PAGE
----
Whether you’re building your own computer or making repairs on your house, the do it yourself attitude is always prevalent here at Lifehacker. Here are the best DIY guides, projects and ideas we posted in 2016.
One of the trademark devices in nearly every Hollywood blockbuster version of the future is a smart mirror that shows off a daily schedule, clock, weather and other important updates. Blogger Dylan Pierce built his own powered by a Raspberry Pi.
Pokemon GO is great for adventures on your feet, but just like the original Game Boy games, having a bike makes everything better. You travel faster, you can carry more stuff and it’s a load of fun. Here’s how I built the ultimate PokeBike, and how you can build your own.
DIY isn’t always the easiest way to do something, but it’s usually the most informative and educational one. This week, let’s check out some great DIY tech projects that will teach you a ton about the tools you probably use every day — and protect your privacy and give you control over your own data in the process
Have some extra pool noodles around? This video is chock-full of great pool noodle tricks, including a way to spiral-cut them into padding you can wrap around almost anything.
If you’ve been playing video games for any amount of time, odds are pretty high you have at least one console in your entertainment centre doing nothing, and that sucks. Don’t let your old friend sit there and collect a gross film of dust and grime, give it a new life — or find someone who will. Here’s how.
You don’t have to spend a lot of money upgrading your home. If you have $1500 — or even less — you can revamp your home to make it more aesthetically pleasing and more functional.
We’ve seen a Raspberry Pi combined with a cheap LCD screen to create a smart calendar before, but Instructables user ozua takes it a step further with a family agenda, weather forecasts, local events and even live transport info.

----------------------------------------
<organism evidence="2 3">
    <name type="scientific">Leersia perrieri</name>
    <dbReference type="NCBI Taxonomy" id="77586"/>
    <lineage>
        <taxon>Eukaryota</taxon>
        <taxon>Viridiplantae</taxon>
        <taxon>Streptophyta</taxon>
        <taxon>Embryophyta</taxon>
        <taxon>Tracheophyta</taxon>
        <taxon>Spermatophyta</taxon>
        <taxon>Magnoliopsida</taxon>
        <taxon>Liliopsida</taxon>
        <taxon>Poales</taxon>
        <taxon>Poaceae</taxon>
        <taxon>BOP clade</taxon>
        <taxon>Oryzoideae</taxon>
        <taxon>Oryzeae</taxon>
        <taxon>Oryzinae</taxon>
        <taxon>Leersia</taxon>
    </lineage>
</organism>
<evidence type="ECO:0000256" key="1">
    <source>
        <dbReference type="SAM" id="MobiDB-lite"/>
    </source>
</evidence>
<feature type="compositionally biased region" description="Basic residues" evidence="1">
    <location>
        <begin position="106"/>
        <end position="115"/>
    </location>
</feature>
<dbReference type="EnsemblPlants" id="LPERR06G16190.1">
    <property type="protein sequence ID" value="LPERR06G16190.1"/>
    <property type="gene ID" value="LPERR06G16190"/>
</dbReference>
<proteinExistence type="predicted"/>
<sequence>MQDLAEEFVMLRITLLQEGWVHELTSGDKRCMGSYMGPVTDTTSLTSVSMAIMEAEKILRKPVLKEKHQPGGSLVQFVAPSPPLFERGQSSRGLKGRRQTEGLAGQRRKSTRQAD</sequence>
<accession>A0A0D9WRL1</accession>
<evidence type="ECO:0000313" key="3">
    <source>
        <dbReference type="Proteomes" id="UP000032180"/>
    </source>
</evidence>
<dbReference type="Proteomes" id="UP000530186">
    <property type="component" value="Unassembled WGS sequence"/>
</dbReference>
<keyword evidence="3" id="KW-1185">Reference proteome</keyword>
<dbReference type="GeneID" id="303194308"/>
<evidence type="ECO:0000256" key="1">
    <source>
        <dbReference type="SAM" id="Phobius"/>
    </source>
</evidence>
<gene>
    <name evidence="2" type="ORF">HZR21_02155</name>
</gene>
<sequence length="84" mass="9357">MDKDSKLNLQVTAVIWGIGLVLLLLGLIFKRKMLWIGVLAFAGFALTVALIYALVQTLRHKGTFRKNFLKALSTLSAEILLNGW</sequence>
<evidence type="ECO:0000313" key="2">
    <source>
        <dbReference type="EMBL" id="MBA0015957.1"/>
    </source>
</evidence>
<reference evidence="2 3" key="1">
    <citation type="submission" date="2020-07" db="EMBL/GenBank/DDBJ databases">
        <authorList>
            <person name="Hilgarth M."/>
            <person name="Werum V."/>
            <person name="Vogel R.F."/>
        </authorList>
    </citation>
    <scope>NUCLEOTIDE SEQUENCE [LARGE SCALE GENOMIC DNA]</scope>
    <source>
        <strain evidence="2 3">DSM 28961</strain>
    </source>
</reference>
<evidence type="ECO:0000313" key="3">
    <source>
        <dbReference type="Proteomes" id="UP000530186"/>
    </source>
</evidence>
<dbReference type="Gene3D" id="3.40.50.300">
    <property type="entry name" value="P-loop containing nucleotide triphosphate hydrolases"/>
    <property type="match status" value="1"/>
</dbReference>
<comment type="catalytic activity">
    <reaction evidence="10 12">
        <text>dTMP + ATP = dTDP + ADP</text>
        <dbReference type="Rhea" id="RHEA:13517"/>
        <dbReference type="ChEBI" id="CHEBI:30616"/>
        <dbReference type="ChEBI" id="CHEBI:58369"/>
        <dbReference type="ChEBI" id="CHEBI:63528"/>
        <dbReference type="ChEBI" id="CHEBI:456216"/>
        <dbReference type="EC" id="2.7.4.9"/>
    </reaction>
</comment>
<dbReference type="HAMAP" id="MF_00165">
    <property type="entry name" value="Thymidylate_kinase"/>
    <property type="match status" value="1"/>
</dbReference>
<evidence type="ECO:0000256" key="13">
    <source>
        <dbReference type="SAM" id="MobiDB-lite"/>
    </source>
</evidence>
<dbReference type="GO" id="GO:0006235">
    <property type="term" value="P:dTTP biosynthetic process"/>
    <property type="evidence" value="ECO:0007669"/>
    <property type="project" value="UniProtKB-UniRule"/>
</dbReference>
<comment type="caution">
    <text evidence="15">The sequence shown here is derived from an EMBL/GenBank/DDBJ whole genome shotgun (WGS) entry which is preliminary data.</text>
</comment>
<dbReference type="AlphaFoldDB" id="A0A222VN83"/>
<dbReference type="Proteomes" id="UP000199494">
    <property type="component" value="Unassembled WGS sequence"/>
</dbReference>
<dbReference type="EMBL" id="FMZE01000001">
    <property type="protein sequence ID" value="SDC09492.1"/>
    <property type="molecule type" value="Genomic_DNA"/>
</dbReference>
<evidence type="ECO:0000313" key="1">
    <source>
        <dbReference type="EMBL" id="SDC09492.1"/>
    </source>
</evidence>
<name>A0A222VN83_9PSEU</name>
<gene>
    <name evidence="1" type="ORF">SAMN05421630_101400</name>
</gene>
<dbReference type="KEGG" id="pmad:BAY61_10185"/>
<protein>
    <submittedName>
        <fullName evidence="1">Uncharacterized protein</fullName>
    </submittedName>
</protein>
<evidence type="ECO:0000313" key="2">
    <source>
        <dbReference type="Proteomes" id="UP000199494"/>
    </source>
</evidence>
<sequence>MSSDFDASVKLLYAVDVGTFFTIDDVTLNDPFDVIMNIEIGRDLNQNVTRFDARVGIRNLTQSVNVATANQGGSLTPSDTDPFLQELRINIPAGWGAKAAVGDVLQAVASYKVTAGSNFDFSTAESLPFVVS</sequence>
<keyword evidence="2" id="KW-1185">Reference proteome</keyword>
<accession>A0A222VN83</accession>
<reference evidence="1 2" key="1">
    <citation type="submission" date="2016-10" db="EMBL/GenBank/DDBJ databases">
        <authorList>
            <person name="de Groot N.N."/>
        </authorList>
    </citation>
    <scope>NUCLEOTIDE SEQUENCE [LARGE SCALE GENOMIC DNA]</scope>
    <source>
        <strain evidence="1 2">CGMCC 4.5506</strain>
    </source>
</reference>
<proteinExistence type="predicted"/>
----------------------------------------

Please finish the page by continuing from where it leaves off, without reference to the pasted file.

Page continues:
The Amazon Echo is useful to have around the home. It can play podcasts, take reminders and notes, tell you the length of your commute, even control other appliances in your house. But it’s unavailable in Australia, and importing it is an expensive proposition if you’re not sure you’ll use it. Good news though, you can make a fully-functional one using a Raspberry Pi.
The cost of owning a home goes well beyond the price you paid for the house itself. When something breaks, you have to fix it, and those repairs can be costly. You can’t foresee or avoid every home repair, but some regular maintenance can save you hundreds — maybe thousands — on some of these big ones.
Weave zip ties around a group of cables to keep them organised and neat.
The bathroom: It might not be your favourite room in your home, but it sure is an important one. Use your DIY skills to boost the organisation and functionality of your bathroom, updating it on the cheap. Here are 10 suggested projects almost anyone can do.
So, you finally picked up a Raspberry Pi and it’s sitting on your desk, waiting for you to do something awesome with it. Good news, setting it up is stupid-easy these days, and in less than 30 minutes, you’ll be hacking away on your tiny little cheap-as-chips computer.
Nintendo’s new Mini NES is a cool, tiny little Nintendo console that’s on its way in November, but you don’t have to wait that long to get one for yourself. With a 3D printed case and a Raspberry Pi, you can easily make your own.
That’s it! You should have plenty of ideas for DIY projects of your own at this point, whether it’s building your own super mirror with a Raspberry Pi or converting your bathroom into a palace. Regardless of your needs, there’s always a way to do it yourself and the internet’s packed with fresh ideas for doing so.